Seventy percent of respondents in a recent poll said that the country should be doing more to ensure that children start kindergarten with the skills that they need to succeed, and the same percentage say they "somewhat" or "strongly" support an Obama administration-backed proposal to expand state preschool through a cigarette tax.
The survey, whose full results are below (including the wording of the questions) was commissioned by the First Five Years Fund, as part of the organization's continuing efforts to drum up support for the administration's $75 billion proposal to expand state preschool, Head Start, home visiting, and other early-learning programs.
The poll, which surveyed 800 registered voters by cellphone and land line between July 8-11, found that support for early education also cut across party lines: 60 percent of Republicans, 64 percent of independents, and 84 percent of Democrats offered support for the proposal. The poll has a margin of error of 3.5 percent.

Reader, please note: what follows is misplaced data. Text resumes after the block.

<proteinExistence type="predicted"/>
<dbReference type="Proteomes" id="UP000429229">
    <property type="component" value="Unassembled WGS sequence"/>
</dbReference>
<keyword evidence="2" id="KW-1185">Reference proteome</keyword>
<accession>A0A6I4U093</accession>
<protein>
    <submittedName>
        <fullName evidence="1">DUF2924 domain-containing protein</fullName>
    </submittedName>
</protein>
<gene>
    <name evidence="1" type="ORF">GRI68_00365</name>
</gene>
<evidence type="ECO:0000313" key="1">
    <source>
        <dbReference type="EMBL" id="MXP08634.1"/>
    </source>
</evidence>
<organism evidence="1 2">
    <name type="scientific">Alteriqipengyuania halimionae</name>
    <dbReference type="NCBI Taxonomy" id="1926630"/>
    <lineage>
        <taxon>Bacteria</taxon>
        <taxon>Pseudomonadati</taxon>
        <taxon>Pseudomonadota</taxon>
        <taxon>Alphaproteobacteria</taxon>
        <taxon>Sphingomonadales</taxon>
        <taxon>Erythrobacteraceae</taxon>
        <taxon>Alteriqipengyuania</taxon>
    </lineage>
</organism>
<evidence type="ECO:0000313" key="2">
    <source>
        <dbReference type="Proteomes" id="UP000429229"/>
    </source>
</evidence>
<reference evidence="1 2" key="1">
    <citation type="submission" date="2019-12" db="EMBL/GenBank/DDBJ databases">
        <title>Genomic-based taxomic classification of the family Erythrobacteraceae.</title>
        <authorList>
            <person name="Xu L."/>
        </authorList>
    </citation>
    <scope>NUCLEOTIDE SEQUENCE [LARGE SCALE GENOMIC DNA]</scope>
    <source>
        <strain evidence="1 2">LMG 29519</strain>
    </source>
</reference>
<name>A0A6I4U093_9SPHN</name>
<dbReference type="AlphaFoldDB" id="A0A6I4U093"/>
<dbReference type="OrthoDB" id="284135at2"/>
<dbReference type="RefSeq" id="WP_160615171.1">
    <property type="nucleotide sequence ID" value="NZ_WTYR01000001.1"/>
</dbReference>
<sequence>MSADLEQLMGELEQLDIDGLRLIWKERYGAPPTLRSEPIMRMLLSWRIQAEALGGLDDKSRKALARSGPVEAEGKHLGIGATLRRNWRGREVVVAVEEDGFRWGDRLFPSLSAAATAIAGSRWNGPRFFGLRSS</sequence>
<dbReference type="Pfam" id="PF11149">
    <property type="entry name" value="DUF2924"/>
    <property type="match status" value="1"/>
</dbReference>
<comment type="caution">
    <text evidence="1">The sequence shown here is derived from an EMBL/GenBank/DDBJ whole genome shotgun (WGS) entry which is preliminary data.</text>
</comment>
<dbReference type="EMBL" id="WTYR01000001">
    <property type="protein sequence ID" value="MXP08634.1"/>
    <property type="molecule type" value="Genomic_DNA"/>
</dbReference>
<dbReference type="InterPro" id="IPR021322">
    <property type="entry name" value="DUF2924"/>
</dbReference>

Kris Perry, the executive director of the First Five Years Fund, said that the survey respondents also indicated a sense of urgency: about two-thirds of those polled said they preferred Congress to take action on this matter now, and 86 percent said that it was "extremely" or "very" important to ensure "children get a strong start in life so they will perform better in school and succeed in their careers."
Of course, while Republican survey respondents may have positive feelings toward a federal investment in preschool, Republican lawmakers have had demonstrated little support for the plan at the moment—and Congress is poised to take a five-week summer break and has backlog of proposals to take up once it return in September.
But Congress is not the only group that should take note of the findings, Perry said. Superintendents and state and local lawmakers should all be a part of the discussion, she said. "We really want it to ripple out in many layers," she said.
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